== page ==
Techno-polymer: engineering polymer with high physical and mechanical characteristics (rigidity, toughness, ductility) that allow it cope with static and dynamic loads and ageing.

Rate the product for quality of construction:

Put together well.

Rate the product for performance:

If it suits your shape and riding style, you'll be happy with the performance.

Rate the product for durability:

So far so good - the materials are high quality and look like they should last.

Rate the product for weight (if applicable)

276g is fairly chunky, but acceptable given the price.

Rate the product for comfort (if applicable)

I found this comfortable for rides of around two and a half hours, and better suited to a more relaxed position.

Rate the product for value:

Tell us how the product performed overall when used for its designed purpose

Very well, especially for the entry-level or budget-conscious rider.

Tell us what you particularly liked about the product

Pressure-relieving channel, two width options, good value.

Tell us what you particularly disliked about the product

Stiffer than the more expensive versions, quite heavy.

How does the price compare to that of similar products in the market, including ones recently tested on

For around the £54.99 of the Sport, you could opt for the very good, short and heavily channeled Bontrager Aeolus Comp (£49.99), while bargain hunters should also consider the Fabric Scoop Sport, which impressed us at just £34.99 - though that doesn't feature a pressure-relieving channel.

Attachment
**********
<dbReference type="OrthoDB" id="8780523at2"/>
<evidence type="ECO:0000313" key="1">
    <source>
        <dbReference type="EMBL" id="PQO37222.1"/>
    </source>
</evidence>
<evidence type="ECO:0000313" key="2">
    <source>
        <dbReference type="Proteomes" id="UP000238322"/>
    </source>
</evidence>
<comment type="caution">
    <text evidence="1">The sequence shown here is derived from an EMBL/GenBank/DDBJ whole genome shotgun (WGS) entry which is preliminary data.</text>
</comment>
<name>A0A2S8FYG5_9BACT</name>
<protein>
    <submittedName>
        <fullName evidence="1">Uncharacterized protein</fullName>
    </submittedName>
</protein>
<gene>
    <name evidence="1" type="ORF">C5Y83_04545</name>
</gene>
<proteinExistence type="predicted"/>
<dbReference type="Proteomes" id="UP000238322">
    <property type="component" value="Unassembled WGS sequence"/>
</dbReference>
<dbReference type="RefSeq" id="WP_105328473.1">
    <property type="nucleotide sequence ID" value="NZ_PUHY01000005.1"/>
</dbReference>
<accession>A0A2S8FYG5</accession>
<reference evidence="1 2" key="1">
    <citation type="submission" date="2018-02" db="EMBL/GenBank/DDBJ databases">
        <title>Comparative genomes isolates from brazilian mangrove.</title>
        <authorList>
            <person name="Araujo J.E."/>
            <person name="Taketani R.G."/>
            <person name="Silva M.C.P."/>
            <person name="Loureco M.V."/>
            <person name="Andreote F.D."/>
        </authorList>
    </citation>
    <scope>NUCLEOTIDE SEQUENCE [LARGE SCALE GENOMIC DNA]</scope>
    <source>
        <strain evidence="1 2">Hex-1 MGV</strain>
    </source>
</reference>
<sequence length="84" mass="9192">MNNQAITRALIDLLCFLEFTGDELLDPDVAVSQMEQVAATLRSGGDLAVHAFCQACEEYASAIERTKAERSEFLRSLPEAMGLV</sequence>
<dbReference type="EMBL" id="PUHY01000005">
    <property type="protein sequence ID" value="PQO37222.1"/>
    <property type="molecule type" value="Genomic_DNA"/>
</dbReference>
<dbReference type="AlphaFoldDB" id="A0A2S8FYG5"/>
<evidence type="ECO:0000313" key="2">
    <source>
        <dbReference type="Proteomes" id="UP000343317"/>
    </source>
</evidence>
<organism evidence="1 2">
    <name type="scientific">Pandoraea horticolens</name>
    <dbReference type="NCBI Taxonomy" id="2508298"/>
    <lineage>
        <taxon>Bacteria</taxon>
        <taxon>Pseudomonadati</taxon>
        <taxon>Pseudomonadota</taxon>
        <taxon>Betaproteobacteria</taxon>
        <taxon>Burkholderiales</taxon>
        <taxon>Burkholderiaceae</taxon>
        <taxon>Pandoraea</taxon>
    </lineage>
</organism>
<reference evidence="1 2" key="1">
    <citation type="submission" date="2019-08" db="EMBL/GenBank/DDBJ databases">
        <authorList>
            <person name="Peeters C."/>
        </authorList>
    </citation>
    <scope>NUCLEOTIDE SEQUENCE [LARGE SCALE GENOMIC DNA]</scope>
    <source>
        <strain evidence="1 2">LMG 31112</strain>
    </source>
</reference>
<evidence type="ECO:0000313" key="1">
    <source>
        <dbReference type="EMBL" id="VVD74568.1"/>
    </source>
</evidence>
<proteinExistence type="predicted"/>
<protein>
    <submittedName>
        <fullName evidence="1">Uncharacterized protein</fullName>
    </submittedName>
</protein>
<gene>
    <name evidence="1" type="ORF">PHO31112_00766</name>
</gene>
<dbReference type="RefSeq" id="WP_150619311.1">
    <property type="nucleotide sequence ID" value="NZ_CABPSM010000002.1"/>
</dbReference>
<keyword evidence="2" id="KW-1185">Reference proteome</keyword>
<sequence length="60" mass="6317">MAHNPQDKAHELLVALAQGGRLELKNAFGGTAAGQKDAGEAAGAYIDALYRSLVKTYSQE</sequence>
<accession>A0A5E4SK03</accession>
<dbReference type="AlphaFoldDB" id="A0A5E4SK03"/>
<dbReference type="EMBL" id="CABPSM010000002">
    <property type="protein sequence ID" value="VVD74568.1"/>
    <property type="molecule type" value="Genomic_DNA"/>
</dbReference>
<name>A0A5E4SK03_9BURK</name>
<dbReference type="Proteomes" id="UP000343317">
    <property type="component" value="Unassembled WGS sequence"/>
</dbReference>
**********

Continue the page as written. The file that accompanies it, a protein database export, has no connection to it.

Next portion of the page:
Did you enjoy using the product? Yes

Would you consider buying the product? It would be on my shortlist for speccing up a cheaper 'runaround' bike

Would you recommend the product to a friend? Yes

Use this box to explain your overall score

Saddle performance is subjective, but the indications are that this model offers a great value entry-point to road saddles, complete with channel cutout and shorter, wider profile. The lack of flex and relatively basic padding can lead to pressure points at the sides of the channel after a few hours, but for an entry-level saddle (and rider) it's good.

Overall rating: 7/10

About the tester

Age: 30  Height: 188cm  Weight: 80kg

I usually ride:   My best bike is:

I've been riding for:   I ride:   I would class myself as:

I regularly do the following types of riding:

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JMcWatt | 2 years ago

I've tried, but never got on with Selle saddles, currently using a Specialized Romin. However, this does look like something I would like to. Slighly reminecent to the old Romin but with a flatter and wider seat area.